††††††††††† While the original remit from the Minister to Professor Donaldson does appear to have been limited to the question of whether the transfer to the BCH Tower Block was soundly based, in terms of clinical effectiveness, given the clinical evidence, I do not think that it is at all surprising that a Committee consisting of independent distinguished medical professionals should, if they felt it appropriate to do so, express the view that the original remit was too restricted.† It seems to me that, in expressing such an opinion, and providing the reasons as to why it was held, the Committee was doing no more than properly and effectively discharging its function as a source of expert advice.†

††††††††††† Furthermore, it is important to bear in mind that the decision which is under challenge in these proceedings is the decision of the Minister and, in the press notice of 2 July 1997, Mr Worthington made clear that the commissioning of the Donaldson Committee was only a "part" of his review of the decision to replace the Royal Maternity Hospital and the Jubilee Maternity Hospital with a new maternity unit in the Belfast City Hospital Tower.† On the day before this announcement, 1 July 1997, the Minister had written to the chairman of the Belfast City Hospital Trust notifying him of the forthcoming review and confirming that, as part of his review, the Donaldson Committee was to be established and consulted.† The final paragraph of this letter read:


††††††††††††††††††††††† "As I said earlier the establishment of a medical review panel is one strand of the review which I am undertaking.† I intend, in addition, to consult on other aspects of the decision and I will therefore be writing to you again in the next few weeks inviting comments in that regard."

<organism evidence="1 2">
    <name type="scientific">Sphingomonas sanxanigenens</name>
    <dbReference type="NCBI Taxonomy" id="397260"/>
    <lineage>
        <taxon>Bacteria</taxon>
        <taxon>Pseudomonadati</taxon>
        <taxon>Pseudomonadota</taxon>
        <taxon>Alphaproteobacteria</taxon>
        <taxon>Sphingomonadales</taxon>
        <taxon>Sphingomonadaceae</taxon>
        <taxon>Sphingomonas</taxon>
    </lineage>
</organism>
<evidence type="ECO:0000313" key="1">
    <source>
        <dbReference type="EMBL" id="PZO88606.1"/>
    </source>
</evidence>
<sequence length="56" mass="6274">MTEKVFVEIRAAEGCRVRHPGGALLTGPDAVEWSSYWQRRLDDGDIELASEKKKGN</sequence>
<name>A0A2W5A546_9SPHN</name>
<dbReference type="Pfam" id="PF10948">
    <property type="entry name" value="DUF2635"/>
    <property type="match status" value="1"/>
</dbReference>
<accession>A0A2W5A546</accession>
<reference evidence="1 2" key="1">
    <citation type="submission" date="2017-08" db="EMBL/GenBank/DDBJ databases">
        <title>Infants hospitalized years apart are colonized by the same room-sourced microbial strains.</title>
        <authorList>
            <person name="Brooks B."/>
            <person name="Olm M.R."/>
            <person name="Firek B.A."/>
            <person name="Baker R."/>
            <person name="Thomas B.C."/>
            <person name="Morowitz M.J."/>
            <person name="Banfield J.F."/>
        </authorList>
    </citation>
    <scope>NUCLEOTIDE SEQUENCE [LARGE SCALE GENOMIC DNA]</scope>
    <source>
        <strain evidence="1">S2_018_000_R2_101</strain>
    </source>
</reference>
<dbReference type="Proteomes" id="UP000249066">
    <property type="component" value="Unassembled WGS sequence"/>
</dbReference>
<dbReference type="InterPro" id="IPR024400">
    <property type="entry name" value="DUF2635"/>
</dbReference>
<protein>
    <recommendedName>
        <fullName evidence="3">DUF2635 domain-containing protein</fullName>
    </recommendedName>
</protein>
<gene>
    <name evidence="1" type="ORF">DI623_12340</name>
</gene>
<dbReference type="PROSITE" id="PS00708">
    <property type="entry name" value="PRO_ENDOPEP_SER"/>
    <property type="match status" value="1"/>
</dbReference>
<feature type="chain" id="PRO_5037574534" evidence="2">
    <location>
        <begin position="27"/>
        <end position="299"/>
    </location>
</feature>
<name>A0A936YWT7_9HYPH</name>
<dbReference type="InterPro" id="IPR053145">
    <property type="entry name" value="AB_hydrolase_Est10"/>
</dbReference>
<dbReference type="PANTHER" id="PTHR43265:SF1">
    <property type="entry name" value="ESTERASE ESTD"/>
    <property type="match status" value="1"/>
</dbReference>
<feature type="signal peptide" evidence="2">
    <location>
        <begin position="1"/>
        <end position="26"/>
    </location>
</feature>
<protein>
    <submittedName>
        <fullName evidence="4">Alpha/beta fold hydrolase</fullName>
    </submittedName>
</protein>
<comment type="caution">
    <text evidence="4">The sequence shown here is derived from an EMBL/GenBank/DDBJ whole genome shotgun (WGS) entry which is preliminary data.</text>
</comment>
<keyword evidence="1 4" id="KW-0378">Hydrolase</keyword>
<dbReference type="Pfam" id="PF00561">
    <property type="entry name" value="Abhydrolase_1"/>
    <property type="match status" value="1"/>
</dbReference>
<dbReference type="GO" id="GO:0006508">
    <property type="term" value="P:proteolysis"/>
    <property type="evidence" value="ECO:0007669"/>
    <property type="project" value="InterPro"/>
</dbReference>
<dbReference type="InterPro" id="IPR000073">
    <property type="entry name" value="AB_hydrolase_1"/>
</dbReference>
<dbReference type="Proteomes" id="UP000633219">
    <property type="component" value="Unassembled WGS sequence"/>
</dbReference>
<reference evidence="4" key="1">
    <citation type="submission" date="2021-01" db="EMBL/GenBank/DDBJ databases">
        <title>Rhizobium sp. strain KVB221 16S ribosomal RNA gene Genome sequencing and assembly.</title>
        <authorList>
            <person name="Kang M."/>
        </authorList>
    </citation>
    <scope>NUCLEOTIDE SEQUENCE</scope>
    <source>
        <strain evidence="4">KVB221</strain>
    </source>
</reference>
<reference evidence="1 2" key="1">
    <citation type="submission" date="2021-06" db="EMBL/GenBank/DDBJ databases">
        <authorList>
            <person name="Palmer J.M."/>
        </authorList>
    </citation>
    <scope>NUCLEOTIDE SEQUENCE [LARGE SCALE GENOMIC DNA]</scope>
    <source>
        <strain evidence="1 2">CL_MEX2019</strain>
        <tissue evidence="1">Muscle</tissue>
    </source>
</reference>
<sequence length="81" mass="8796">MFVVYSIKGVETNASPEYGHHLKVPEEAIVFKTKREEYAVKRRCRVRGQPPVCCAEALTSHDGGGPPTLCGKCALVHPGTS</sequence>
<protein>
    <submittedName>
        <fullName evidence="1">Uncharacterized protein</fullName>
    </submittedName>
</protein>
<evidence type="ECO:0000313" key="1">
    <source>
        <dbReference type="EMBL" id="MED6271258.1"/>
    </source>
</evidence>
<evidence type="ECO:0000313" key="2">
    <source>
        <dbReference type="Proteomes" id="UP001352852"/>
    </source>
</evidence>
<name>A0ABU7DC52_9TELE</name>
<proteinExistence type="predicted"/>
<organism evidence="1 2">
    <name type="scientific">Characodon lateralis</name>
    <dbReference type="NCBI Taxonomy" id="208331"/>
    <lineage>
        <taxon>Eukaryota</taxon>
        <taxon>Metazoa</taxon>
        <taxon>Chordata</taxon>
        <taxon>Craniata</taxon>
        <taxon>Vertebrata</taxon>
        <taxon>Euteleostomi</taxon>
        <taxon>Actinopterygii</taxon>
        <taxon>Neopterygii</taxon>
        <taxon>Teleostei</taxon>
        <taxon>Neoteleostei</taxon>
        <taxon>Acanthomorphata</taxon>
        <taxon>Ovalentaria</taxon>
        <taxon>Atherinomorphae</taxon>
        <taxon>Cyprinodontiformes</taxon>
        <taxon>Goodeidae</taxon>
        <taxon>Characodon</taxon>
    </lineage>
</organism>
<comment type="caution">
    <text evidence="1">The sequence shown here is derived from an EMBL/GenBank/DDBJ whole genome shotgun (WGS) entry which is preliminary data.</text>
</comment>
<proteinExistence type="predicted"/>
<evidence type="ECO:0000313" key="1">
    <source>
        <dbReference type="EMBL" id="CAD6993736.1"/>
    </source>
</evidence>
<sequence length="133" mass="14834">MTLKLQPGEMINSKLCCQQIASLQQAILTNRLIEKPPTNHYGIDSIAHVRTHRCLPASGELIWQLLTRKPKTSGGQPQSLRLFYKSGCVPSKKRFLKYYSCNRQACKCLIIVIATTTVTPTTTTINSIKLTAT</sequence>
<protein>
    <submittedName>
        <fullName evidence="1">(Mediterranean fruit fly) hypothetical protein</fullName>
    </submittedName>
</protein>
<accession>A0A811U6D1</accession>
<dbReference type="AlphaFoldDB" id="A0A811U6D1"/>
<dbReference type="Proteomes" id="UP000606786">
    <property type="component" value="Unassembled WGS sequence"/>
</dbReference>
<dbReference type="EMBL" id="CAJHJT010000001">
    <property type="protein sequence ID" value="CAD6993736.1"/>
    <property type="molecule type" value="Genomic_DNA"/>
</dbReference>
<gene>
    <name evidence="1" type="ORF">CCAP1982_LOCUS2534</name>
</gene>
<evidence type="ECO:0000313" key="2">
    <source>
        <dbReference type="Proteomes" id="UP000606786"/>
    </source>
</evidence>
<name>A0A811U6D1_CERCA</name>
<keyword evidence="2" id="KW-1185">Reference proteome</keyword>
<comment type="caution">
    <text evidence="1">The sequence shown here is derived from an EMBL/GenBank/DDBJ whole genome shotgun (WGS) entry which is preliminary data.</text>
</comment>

††††††††††† On 11 September 1997 the Minister wrote a further letter to the chairman of the Belfast City Hospital Trust again indicating that there were issues other than clinical related to his decision, and inviting any appropriate comments from the Trust upon any non‑clinical aspects of the matter.† Examples given in this letter included "... social, economic and `women's rights' issues".†

††††††††††† In my opinion the Minister was perfectly entitled to take into account the advice which he received from a body of highly qualified medical experts that his original remit required to be expanded in order for the issue to receive proper consideration and I am also satisfied that at all material times, it was clear that the deliberations of the Donaldson Committee formed only one part of the review undertaken by the Minister.† In such circumstances, subject to the issue of consultation which I will deal with later in this judgment, I reject the argument based on illegality.


††††††††††† The Applicant's challenge to the impugned decision upon the ground of bias was based on the admitted long standing political friendship between Ms Inez McCormick and the Secretary of State for Northern Ireland through their common interest in UNISON and Ms McCormick's position as chairperson of the Joint Liaison Group "Keeping Maternity and Children's Services Together in the Royal Hospitals".† In particular, Mr Weir QC referred to the letter from the Joint Liaison Group to the Secretary of State of 16 May 1997 welcoming the latter to Northern Ireland and thanking her for her interest and promise "... to review Maternity Services as a matter of priority".† He suggested that the letter from the Minister for Health and Social Services of 22 July 1997 to Ms McCormick seemed to indicate that she had "an inside track" and that there was significance in the wording used by the Minister when he referred to "... the decision by the previous administration to centralise maternity services in the Belfast City Hospital".† Mr Weir QC also drew the attention of the court to the fact that the Joint Liaison Group, which had not been consulted in relation to the McKenna decision, had been added to the group of bodies to be consulted by Mr Worthington whereas no such arrangement had been made to consult with the equivalent BCH group "The Friends of the Jubilee".†